Posted on 26th July 2022 by Media Relations
Endangered Chuditch produce seventeen from three in Taronga Sanctuary.
Conservation officers and keepers at Taronga Western Plains Zoo are delighted to announce seventeen endangered Chuditch joeys have been born at conservation powerhouse, the Taronga Sanctuary in Dubbo. A mere three months since the beginning of the conservation breeding program for the endangered Chuditch, also known as the Western Quoll, keepers have been delighted with pouches full of joeys.
“We are ecstatic to see the success of our first ever breeding season with three of our four female Chuditch producing young. To find two females with a full pouch of six, and one female with five-joeys, after the first oestrous cycle in the program is incredible”, explained Chuditch Keeper Morrigan Guinane.
Chuditch are listed as Endangered and are one of the top 20 priority mammals for conservation under the national Threatened Species Strategy 2021-2031. The grave data from the Australia State of the Environment 2022 report found that Australia has lost more mammal species to extinction than any other continent. With an 8% rise in the number of listed threatened species since 2016, Chuditch are in a highly vulnerable position to being next on the extinction list. Taronga works tirelessly to reduce the rate of decline for 13 other threatened Australian species in ex situ conservation and translocation programs.
Taronga’s Wildlife Conservation Officer, Rachel Schildkraut travelled with founder individuals from the Tone-Perup Nature Reserve in Western Australia, and the Ikara-Flinders Ranges National Park in South Australia in April 2022, to successfully translocate the Chuditch to their temporary home in the Taronga Sanctuary in Dubbo and establish this critical conservation breeding program.
“This program is integral to Chuditch conservation in Australia. The species was previously found across 70% of the mainland but is now restricted to just 5% of their former distribution. The goal of this program is to breed a number of these animals for reintroduction into former areas of occupancy, thus rewilding Australia whilst reducing the pressures on wild populations”, explained Schildkraut.
The conservation breeding program is operated with a hands-off approach to allow the animals to maintain their wild behaviours with all individuals destined to be released back to the wild. Keepers closely monitored the breeding behaviours and health of the animals via CCTV footage and were able to make carefully calculated pouch-checks to confirm breeding success, undertake a quick physical health-check and then separate the males from the females with joeys.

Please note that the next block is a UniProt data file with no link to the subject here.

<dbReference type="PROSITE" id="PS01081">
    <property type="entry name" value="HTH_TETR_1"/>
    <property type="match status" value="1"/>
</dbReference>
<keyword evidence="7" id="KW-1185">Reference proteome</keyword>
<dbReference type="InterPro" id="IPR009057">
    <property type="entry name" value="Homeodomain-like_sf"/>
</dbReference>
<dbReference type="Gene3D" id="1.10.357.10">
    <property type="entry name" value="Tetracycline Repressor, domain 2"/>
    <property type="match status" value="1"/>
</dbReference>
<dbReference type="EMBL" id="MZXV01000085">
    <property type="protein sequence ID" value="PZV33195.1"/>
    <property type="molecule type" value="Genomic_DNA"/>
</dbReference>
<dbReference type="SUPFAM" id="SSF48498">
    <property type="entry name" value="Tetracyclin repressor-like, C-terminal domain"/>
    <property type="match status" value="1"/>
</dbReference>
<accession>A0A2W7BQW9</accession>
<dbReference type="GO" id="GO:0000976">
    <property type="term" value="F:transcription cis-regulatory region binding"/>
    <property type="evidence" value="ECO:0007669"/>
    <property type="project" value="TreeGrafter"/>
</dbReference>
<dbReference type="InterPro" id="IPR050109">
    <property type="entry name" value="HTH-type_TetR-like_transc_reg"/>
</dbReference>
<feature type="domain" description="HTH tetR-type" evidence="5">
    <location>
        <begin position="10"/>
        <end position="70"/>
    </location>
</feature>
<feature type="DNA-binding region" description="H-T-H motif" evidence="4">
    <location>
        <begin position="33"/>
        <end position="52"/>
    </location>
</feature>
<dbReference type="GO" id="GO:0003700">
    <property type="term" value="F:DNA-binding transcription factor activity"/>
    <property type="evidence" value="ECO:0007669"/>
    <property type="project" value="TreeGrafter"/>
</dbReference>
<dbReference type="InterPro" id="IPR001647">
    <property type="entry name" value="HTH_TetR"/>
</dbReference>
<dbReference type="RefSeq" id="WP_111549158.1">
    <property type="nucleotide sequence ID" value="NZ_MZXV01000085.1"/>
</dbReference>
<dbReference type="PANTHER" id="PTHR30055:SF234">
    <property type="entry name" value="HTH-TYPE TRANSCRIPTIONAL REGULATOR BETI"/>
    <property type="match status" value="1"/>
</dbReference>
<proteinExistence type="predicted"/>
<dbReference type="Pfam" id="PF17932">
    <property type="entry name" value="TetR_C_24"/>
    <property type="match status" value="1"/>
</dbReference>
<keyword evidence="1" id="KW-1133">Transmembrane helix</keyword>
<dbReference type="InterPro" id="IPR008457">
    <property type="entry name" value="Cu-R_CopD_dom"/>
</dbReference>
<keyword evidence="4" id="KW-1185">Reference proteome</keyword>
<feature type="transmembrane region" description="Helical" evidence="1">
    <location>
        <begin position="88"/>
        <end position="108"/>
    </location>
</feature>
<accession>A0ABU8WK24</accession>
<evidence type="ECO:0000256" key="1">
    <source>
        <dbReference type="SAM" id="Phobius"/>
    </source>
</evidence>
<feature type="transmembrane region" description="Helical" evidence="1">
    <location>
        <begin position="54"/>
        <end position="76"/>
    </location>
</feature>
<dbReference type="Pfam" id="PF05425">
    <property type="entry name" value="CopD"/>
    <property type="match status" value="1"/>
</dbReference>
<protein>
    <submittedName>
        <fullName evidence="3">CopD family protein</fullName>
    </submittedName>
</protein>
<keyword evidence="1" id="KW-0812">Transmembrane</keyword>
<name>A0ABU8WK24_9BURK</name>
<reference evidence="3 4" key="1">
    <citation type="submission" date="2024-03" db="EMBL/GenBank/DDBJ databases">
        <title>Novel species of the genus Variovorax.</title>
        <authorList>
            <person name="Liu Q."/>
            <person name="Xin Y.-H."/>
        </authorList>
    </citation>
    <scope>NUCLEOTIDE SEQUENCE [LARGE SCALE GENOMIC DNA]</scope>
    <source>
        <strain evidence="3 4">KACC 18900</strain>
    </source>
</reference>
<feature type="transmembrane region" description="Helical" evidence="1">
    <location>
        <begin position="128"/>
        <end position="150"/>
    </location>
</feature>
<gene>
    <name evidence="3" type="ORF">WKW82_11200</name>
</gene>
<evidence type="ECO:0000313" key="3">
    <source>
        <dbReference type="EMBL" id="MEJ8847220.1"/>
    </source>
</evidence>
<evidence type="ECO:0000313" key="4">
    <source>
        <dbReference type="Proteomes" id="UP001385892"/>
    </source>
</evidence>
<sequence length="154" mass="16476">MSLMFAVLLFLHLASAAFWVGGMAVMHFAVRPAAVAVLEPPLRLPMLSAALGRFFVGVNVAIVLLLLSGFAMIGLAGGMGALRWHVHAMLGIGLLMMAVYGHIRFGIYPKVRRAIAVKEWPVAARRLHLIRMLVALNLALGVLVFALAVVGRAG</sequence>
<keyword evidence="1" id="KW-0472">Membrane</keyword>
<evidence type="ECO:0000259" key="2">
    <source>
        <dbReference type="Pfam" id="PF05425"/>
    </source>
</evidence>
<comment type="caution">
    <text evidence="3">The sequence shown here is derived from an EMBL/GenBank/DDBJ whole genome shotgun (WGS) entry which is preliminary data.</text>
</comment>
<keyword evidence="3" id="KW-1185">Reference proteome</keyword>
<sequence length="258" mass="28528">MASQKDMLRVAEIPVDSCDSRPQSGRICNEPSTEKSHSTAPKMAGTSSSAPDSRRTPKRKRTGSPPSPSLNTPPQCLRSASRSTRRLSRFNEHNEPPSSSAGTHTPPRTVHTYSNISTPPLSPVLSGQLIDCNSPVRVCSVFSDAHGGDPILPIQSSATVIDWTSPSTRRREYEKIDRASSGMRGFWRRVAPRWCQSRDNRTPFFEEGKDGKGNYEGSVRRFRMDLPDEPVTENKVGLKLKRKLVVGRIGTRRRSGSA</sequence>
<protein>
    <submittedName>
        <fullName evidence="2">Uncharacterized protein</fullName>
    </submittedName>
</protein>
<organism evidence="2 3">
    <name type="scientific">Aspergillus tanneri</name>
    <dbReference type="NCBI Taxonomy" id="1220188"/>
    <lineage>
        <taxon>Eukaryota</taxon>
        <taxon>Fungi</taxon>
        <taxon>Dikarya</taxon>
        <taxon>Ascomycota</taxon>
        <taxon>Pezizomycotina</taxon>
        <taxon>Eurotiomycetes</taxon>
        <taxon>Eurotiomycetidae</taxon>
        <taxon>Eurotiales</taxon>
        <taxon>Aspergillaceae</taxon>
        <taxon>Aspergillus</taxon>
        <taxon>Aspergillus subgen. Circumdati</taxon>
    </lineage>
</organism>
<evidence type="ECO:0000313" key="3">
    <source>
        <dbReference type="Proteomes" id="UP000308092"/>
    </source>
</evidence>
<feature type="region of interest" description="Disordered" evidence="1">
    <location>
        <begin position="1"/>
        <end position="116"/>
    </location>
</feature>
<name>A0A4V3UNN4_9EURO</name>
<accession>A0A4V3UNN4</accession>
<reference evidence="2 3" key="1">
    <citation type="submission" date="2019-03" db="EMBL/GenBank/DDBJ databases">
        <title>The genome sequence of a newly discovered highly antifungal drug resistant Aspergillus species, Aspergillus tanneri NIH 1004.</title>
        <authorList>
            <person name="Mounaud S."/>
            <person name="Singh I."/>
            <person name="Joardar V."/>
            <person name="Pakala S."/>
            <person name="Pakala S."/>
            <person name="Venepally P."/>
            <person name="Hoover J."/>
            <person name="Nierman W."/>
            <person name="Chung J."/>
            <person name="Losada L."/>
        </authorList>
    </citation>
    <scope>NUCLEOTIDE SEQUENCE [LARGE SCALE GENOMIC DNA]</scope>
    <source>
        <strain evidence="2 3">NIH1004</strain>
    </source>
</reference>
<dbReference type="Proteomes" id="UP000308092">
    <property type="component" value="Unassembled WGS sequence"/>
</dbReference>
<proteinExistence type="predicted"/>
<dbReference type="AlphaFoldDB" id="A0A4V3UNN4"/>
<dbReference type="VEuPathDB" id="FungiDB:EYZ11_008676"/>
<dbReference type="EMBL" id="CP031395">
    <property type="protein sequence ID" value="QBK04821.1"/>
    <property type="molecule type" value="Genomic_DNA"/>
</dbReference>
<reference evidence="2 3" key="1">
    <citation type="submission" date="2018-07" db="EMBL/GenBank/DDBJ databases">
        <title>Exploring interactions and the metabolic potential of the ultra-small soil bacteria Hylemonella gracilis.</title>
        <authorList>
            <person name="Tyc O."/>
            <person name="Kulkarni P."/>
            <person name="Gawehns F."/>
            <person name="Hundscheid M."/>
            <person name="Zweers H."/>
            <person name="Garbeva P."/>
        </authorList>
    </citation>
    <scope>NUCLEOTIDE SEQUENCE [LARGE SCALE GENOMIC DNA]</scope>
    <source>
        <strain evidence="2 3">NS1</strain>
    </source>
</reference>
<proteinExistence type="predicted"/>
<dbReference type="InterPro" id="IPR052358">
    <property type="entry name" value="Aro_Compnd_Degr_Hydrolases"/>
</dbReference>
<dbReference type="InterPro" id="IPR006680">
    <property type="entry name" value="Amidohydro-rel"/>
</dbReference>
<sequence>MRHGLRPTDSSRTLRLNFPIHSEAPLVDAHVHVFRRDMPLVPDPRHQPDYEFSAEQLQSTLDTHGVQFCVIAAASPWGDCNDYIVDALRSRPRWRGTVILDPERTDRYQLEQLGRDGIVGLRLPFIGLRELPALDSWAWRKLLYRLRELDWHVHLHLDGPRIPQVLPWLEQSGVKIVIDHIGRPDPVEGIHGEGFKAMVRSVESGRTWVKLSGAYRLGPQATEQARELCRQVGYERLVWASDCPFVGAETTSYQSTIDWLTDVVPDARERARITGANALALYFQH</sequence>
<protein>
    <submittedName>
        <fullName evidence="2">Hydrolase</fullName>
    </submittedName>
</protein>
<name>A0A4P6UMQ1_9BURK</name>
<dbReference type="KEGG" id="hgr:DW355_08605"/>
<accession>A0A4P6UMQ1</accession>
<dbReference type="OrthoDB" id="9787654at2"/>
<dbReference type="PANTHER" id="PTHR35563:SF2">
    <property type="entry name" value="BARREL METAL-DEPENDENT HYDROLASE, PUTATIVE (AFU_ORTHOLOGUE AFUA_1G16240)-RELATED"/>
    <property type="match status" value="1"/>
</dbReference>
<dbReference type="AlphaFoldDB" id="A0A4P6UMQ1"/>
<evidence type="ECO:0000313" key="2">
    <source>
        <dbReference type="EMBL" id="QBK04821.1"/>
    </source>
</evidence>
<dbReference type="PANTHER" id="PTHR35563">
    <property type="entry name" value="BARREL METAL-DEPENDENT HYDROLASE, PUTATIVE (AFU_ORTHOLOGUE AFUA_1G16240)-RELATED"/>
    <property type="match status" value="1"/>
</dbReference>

Positive breeding behaviours have been observed in the fourth pair who are currently in the second oestrous of the breeding season and keepers are optimistic for confirmation of more joeys mid-August.
Chuditch are generally solitary outside of the breeding season, which commences in May, with birthing expected between May-September. Chuditch have a short gestation of only 17-18 days and are supernumerary breeders producing up to 50 foetuses, of which up to six can survive. They are large, high order carnivorous marsupials, with a short life span of only three to four years and are one of the four species of quolls in Australia.
“The incredible breeding success of the Chuditch conservation program builds on the experience and skills refined with a number of other landmark breeding programs at the Taronga Sanctuary, and more broadly across Taronga’s two sites, including critically endangered Plains-wanderers, Regent Honeyeaters and Greater Bilbies,” said Taronga Director of Animal Welfare & Conservation, Nick Boyle. “To see this important breeding program thriving within just a few months of being established is an absolute testament to the hard work, dedication, expertise and knowledge of the team. We are so thankful for the support of a very generous donor who enabled this program to come to life” said Nick.
The 110ha Taronga Sanctuary is located behind-the-scenes at Taronga Western Plains Zoo, Dubbo. The Taronga Sanctuary is currently home to the conservation breeding programs for the Greater Bilby, Plains-wanderer and now Chuditch and is made possible through generous philanthropic donations.
For more information visit: www.taronga.org.au/dubbo